|KEX'S AMAZING WORLD|
|Nine times out of ten, in the arts as in life, there is actually no truth to be discovered; there is only an error to be exposed. -- H.L. Menken|
Last Week: Lost Souls:
Lost interest; pretty rapidly too. I'm guessing that my reaction will be pretty common, because this movie self-destructed in a lot of ways. As much as I despise creating lists, about the only way to adequately describe how this movie went wrong is just to list it out. Here are some of the major problems:
* Winona Ryder: Don't get me wrong here, I've always sort of liked Winona. But could we possibly get Rosie O'Donnell to take her out to Bunch-a-lunch or something? Thank whatever grand forces may be that she didn't get naked in this movie. Her lover would have taken one look and asked, "Where is the white meat?" In this movie she plays the role of a pious Catholic who endured an exorcism as a child after her parents died in a murder suicide. I guess maybe they went crazy living with that smart-ass ghost.
* Ben Chaplin: He wandered through this film looking like he needed a laxative. Maybe it was just the pained expression of a young actor realizing he is doing some serious damage to his career. It is hard to blame him, because he is probably right.
* John Hurt: Okay, he is another fine actor, as far as I can tell. He must be, because he is probably pulling down about 8 figures per film, but when have we ever seen him really act? Yes, I loved him in The Elephant Man, but anyone can act miserable and pathetic buried under 50 pounds of latex. In almost every other movie Hurt has appeared in, he spends most of the movie comatose. Where do I get a gig like that? All he has to do is appear to be asleep for 20 minutes during a film, then act like he is in pain when something pops out of him. Nothing popped out of him in this movie, but we did spend about 20 minutes watching him act comatose, yet again.
*Cinematography: I've always believed that a reviewer has reached the height of pathetic hiney smooching when he/she starts complimenting a film's cinematography. If any reviewer in America starts handing out plaudits to this one, I vote that we, the movie going public, march on his/her house and torch it. The producers of this film shelled out some pretty long green to assemble an impressive cast, then apparently pried loose about $5.19 to get the prints developed at K-Mart. I know: some film student is going to email me claiming that the cheap-ass, yellow tinted appearance of this film was done to create atmosphere. Or maybe it is just the result of the print sitting on the shelf for two years because they were worried that this bomb was going to detonate and take a lot of careers down with it. Another legitimate concern, by my thinking.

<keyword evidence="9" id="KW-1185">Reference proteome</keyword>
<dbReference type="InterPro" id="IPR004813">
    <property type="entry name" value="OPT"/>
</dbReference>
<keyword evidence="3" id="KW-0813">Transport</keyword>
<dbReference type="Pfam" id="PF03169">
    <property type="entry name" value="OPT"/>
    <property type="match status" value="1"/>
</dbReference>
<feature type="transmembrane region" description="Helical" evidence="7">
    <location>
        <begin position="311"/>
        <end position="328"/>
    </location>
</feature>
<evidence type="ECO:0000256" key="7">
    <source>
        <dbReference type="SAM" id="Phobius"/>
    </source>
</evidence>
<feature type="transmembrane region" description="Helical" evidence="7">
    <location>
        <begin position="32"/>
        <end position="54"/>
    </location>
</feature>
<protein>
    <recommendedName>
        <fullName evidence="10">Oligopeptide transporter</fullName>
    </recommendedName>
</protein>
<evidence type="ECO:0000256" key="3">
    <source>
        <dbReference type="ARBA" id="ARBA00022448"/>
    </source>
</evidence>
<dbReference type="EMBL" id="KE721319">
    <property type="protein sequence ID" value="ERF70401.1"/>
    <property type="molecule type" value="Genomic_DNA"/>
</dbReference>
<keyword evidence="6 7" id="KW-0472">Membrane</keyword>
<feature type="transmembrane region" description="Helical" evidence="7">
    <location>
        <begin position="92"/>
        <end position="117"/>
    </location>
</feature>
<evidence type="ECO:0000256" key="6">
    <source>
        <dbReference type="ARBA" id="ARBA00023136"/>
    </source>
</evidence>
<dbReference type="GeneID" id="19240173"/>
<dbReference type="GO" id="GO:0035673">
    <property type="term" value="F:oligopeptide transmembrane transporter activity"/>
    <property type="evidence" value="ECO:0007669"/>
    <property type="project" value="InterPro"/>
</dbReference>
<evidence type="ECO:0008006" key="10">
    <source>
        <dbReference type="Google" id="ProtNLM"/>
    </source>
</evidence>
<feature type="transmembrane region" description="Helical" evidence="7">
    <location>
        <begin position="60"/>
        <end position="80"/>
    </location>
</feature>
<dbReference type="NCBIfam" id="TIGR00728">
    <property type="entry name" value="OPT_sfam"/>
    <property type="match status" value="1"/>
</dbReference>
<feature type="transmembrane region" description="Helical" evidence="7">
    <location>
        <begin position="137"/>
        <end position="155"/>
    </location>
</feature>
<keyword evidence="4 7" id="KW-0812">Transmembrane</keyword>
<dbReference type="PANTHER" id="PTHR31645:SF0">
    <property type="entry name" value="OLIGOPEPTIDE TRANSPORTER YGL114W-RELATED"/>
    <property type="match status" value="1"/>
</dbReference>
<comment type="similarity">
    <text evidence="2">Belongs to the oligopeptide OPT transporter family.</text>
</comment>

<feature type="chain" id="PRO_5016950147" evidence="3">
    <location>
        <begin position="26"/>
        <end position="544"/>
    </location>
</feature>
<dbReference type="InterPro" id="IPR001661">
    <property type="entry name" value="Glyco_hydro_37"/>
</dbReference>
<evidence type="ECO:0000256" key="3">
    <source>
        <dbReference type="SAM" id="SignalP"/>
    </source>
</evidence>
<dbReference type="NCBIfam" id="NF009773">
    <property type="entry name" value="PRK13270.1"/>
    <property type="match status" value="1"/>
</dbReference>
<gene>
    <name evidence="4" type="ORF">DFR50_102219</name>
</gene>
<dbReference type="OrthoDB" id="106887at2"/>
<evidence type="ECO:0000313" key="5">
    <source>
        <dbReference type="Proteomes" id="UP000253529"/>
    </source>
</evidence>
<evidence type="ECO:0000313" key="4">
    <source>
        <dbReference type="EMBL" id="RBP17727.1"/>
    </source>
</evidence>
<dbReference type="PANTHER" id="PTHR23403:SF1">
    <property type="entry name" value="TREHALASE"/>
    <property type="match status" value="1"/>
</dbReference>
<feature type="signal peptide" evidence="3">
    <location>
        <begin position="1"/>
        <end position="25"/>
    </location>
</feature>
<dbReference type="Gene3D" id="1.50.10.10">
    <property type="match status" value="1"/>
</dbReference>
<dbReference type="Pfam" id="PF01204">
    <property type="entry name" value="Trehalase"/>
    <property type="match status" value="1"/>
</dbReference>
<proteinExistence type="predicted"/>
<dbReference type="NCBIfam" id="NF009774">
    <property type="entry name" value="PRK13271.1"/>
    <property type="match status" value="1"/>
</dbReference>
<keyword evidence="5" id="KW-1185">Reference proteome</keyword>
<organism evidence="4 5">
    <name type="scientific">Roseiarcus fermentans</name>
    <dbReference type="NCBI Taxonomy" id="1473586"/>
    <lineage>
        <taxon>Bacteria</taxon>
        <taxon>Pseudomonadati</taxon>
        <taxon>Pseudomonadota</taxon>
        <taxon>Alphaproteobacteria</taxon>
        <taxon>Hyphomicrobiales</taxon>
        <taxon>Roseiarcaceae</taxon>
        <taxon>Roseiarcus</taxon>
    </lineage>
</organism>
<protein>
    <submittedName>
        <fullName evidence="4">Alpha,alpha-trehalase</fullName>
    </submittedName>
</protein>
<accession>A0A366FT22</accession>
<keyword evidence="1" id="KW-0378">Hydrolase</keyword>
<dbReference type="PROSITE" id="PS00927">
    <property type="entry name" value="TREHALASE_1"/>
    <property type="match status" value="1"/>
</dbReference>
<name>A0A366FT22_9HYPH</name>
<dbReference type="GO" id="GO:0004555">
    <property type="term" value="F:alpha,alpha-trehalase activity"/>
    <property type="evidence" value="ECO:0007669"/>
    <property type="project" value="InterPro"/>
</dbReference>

*Fly Tying: The loyal Kexkateers are probably wondering what fly tying has to do with this movie, so I will oblige by telling you: If you go see this movie, and I recommend otherwise, you are going to be subjected to a scene in which we get to watch Chaplin tying a fly for about 3 minutes to the accompanyment of a bad Neil Young song. In a movie that was billed as an edge-of-your-seat thriller, that just doesn't qualify as intense plot advancement. Hell, I don't even want to see that on one of those cable fishing shows.
What is really disappointing about this movie is that the previews make it look both scary and intense. It is neither. The closest this film came to generating a moment of real tension was when Winona Ryder was nearly attacked by rogue sewer water: Like that doesn't happen to almost everyone in New York City daily. In fact, almost everything that happens in this movie occurs off screen, and rather than witnessing any of the key events, we have to rely on a minor character to relay it to us second hand in the dialogue. That causes the entire film to bog down into a rather laborious blabfest, and listening to a doorman describe the suicide of Chaplin's neighbor just doesn't qualify as high drama.
* The production staff: Maybe if these guys had submitted to demonic possession, they could have put together a movie worth watching.
I have a confession to make though. I missed about the first 5 minutes of this movie waiting at the concession line. Century Theaters struck once again by treating me to a demonstration of the work skills of the slowest, most unmotivated concessions staff in the history of the universe. I only had to shell out 18 bucks to witness that exhibition, which was about twice what I had to cough up to see the movie. Its been weeks since I last reminded Century that their concessions operation is pathetically slow and overpriced, and its one of those things I don't want to neglect reminding them about with reasonable frequency.